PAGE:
The City of Cape Town is trying its hardest to save its citizens from dreadful load shedding but notes this is not sustainable in the face of Eskom’s dire problems.
Eskom announced load shedding from Sunday, and extended power outages until Saturday because of several breakdowns experienced.
According to the City, during the daytime, where capacity allows, they are currently protecting customers with a stage of load-shedding (Stage 1) while at night, the City is able to postpone the start of load-shedding slightly for City customers to give an extra hour for businesses to operate and people to commute. This all depends on the generation capacity though and it is not a given. However, City customers are often the most protected in South Africa when there is Eskom load-shedding.
“As we can see, the power situation is continually changing due to the problems at Eskom, even from one hour to the next. The City thanks its customers for their understanding. As a well-run city, investment and maintenance in infrastructure is done to ensure that assets such as the Steenbras Hydro Pumped Storage Scheme (SHPS) and gas turbines can be used to assist where possible. The City also uses the SHPS as a way to reduce the tariff impact on customers by typically generating when the Eskom tariff is at the highest, to reduce exposure to the highest Eskom tariff for City customers.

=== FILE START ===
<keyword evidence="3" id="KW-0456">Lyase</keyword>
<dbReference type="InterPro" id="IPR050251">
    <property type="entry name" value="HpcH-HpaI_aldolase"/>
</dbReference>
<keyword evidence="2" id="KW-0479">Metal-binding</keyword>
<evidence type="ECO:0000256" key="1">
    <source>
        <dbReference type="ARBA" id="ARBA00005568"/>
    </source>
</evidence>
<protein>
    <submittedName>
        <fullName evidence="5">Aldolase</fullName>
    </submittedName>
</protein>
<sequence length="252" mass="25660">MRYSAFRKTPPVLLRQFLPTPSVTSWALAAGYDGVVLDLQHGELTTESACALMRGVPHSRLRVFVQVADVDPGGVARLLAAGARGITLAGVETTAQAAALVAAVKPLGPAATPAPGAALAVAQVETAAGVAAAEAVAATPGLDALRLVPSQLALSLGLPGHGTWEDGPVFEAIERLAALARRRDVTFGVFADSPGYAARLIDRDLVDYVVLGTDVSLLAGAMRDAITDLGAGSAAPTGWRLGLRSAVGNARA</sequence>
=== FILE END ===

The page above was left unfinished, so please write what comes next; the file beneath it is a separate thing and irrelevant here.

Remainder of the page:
“However, this amount of load-shedding is simply unsustainable. The City continues to call on National Government to expedite the processes related to independent power producers and the City remains committed to do everything in its power to reduce the heavy dependency on Eskom. We have made exciting progress in the independent power own build and procurement journey, but we do need legal clarity from the National Department of Mineral Resources and Energy as to what is allowed and what is not. We still await this,” said the City’s Mayoral Committee Member for Energy and Climate Change, Councillor Phindile Maxiti.
Let us know if your power stays off for longer than the load-shedding schedule.